I’ve always had a story arc in my mind for Ava and Uncle, but it was one that moved their lives forward, never back. It was never part of my plan to write a prequel. Then in September 2012, at the Kitchener, Ontario literary event called Word on the Street, I was approached by a man who had read all the books in the series.
“Have you ever thought of writing a prequel?” he asked. “I’d love to know how Ava and Uncle first connected.”
“That’s a great idea,” I said.
Then I began to remember other readers at other events asking similar questions. The idea of a prequel took root.
In the winter of 2012–2013, as I was finishing the edits to The Scottish Banker of Surabaya and writing The Two Sisters of Borneo, I found myself distracted by thoughts about Ava’s early life. She was in her mid-twenties, just out of school, living in a tiny apartment in Richmond Hill, and struggling to establish her career. Then dialogue began to pop into my head as I was driving or lying in bed. Uncle and Ava were speaking to each other for the very first time. It was their initial meeting and conversation, and they were feeling each other out, tip-toeing towards the formation of a partnership.
I didn’t have to think about how they actually met. I knew that, and had always known that. Fleshing out the details of their lives at that time, though, was something I hadn’t given great thought to until that meeting in Kitchener. After Kitchener, it became a bit of an obsession and I decided I had to write it down.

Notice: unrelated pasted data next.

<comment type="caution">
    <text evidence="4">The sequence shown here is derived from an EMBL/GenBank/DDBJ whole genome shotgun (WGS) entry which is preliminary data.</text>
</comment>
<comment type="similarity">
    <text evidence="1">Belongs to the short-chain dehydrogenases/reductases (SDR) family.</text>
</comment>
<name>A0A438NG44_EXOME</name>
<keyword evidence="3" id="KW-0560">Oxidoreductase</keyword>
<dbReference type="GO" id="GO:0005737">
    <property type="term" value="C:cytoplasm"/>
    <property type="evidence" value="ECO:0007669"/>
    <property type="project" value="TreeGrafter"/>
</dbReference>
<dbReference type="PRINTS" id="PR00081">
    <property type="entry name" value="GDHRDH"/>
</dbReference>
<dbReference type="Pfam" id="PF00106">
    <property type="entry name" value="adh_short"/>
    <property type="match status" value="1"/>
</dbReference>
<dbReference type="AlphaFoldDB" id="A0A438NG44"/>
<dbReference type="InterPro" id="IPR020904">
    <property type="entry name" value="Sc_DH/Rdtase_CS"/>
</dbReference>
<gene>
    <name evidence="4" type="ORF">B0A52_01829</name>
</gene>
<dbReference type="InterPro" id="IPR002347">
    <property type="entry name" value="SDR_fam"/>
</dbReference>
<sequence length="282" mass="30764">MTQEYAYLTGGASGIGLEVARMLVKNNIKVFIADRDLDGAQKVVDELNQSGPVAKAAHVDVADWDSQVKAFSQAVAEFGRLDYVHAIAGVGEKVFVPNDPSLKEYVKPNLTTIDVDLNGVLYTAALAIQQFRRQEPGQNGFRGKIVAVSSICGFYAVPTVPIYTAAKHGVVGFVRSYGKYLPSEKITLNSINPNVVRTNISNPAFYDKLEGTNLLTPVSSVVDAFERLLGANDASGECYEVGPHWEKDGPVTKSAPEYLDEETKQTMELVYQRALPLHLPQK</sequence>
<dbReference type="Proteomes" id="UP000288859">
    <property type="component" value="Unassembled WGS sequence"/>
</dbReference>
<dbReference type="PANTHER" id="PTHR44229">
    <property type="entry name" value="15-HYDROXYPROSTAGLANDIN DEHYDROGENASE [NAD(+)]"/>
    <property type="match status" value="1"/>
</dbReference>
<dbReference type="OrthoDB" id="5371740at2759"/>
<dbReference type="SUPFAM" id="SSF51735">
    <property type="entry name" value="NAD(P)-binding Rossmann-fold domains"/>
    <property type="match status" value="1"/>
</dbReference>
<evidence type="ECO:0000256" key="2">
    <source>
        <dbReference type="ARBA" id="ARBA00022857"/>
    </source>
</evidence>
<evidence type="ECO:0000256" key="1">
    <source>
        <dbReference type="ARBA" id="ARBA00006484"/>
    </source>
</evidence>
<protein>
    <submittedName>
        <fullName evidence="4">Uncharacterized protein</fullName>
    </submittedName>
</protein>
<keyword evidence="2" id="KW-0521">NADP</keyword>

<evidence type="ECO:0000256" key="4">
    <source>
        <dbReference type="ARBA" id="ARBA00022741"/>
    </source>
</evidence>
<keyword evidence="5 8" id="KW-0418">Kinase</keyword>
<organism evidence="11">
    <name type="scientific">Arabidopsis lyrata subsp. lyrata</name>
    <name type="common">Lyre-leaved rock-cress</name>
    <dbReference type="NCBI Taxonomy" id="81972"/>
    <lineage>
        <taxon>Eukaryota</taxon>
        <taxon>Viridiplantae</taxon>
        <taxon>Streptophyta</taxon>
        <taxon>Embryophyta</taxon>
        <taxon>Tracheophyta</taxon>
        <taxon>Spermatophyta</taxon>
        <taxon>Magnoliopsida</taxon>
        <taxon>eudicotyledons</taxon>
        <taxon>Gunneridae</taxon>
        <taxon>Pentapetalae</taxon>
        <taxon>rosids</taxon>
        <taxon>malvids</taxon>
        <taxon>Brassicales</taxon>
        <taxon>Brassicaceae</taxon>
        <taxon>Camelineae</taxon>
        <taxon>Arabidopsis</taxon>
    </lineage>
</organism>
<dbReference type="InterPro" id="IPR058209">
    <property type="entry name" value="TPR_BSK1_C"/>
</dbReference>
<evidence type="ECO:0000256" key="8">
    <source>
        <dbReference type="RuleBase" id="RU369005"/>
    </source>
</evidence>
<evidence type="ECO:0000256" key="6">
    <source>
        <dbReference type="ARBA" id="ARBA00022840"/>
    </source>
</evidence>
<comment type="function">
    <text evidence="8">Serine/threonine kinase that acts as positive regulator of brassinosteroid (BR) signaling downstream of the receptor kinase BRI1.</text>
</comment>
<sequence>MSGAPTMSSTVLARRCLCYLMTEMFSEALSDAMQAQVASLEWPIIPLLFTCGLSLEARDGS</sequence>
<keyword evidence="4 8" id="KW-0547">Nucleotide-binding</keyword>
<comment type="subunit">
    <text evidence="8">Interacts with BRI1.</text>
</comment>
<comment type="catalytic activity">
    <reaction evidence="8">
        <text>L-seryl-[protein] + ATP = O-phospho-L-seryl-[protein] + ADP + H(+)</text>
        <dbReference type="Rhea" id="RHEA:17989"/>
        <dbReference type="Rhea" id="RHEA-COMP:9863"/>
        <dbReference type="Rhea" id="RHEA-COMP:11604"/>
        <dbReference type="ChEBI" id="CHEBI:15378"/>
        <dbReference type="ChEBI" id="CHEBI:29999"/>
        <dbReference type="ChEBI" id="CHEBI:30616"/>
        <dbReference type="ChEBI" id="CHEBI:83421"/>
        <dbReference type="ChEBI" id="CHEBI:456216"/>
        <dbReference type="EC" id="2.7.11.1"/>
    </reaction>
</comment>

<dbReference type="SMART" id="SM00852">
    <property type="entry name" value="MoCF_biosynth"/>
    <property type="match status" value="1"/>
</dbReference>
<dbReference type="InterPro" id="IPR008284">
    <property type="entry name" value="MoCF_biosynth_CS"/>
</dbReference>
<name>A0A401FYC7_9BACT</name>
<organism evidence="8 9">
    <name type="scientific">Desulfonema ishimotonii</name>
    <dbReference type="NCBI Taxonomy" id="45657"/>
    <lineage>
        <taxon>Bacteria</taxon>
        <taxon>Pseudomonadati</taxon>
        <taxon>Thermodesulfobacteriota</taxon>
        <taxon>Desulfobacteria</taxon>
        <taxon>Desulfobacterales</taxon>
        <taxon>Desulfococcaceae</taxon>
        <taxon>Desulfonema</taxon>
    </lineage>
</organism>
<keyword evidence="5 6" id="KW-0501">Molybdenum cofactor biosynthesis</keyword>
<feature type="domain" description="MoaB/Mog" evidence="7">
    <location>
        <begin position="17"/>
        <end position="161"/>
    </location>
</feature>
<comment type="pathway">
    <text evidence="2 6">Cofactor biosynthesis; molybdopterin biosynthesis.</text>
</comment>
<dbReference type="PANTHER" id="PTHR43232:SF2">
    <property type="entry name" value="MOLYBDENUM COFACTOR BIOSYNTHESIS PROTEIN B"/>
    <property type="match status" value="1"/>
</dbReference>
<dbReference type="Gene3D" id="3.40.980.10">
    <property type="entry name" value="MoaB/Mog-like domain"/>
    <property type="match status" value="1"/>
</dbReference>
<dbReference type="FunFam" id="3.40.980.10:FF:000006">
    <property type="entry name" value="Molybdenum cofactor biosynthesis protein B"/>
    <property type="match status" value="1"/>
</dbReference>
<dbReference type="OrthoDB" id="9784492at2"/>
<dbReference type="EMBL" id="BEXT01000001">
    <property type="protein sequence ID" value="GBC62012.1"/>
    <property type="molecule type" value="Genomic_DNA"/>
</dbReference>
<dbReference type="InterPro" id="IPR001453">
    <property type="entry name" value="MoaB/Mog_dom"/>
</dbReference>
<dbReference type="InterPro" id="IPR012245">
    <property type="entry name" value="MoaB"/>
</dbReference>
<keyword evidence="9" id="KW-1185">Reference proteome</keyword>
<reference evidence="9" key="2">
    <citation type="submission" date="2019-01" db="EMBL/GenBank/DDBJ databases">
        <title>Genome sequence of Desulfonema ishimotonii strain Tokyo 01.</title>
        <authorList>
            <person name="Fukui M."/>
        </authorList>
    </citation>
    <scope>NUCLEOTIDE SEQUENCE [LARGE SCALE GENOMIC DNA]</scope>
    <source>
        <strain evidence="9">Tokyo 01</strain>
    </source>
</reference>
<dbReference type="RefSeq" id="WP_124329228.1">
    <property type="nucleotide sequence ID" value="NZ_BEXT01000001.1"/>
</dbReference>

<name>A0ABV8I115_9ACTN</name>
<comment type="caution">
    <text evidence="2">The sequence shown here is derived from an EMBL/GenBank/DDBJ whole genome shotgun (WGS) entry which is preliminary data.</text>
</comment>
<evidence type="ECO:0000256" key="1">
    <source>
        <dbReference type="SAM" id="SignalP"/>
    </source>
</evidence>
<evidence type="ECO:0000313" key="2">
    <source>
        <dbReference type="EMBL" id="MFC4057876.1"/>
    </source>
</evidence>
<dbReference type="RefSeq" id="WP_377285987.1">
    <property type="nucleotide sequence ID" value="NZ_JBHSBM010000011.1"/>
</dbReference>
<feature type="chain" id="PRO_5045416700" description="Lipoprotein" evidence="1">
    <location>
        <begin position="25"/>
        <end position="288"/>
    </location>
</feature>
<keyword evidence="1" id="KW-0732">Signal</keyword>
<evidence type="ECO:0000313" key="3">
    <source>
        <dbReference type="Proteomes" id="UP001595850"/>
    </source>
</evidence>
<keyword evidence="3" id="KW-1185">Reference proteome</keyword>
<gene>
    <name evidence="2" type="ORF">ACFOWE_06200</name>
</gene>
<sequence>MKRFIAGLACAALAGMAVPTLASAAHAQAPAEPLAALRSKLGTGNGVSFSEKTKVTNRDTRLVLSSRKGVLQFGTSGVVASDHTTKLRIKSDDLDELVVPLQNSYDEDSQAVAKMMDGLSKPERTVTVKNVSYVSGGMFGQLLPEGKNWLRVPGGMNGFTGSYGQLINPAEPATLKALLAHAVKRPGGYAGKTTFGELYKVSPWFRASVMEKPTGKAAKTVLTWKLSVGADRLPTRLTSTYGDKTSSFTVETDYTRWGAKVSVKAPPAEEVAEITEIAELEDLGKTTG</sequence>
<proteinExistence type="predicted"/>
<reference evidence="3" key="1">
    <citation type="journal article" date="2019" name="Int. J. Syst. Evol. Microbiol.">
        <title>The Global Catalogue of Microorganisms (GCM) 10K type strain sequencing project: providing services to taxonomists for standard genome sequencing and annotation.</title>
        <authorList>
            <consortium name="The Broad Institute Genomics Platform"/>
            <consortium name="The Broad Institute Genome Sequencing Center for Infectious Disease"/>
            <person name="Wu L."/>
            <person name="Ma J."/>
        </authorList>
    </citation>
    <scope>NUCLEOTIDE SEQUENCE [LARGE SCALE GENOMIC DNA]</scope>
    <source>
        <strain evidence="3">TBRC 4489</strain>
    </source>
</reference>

I don’t remember exactly when I raised the idea with my agent and my publisher, House of Anansi Press, but their reactions were immediate and positive, and my plans for the summer changed.
Every book I’ve written has a life of its own. Length is never pre-determined. The storyline drives each book to its logical conclusion. So it was with The Dragon Head of Hong Kong, which ended up being the shortest by far of any of the books. But in my mind its novella length doesn’t diminish the strength of the story. In fact, in some ways the simplicity of the plotline allows for a brighter light to shine on the characters of Ava and Uncle. And what great characters they have, forged by lives and experiences that couldn’t be more different but in perfect harmony when bonded.
When the manuscript was finished, we began to talk about a publishing schedule. Eric Jensen, the VP of Marketing at Anansi, made a convincing case that we time the publication with the release of The Two Sisters of Borneo. The books are almost linked, and the more I thought about it, the more sense it made.
Then we talked about format, and the idea of publishing the prequel initially as an e-book was put forward. Then the idea of serializing The Dragon Head of Hong Kong emerged, and I loved that concept. In fact, I had wanted to suggest that I write a book in serial form, but thought the idea might be too off the wall. Now, with The Dragon Head, I could go off the wall.
I’m not sure who had the idea of offering the serialized version free for a limited time. I do know I embraced it. The concept of the prequel had come, after all, from a reader, and without him and the support of other readers the opportunity to write it in the first place wouldn’t have existed.
I think of The Dragon Head of Hong Kong as a small way for me to say thanks to that man in Kitchener, and to all of the rest of you who have welcomed Ava Lee and Uncle into your hearts and minds.
I hope you enjoy reading it as much as I enjoyed writing it.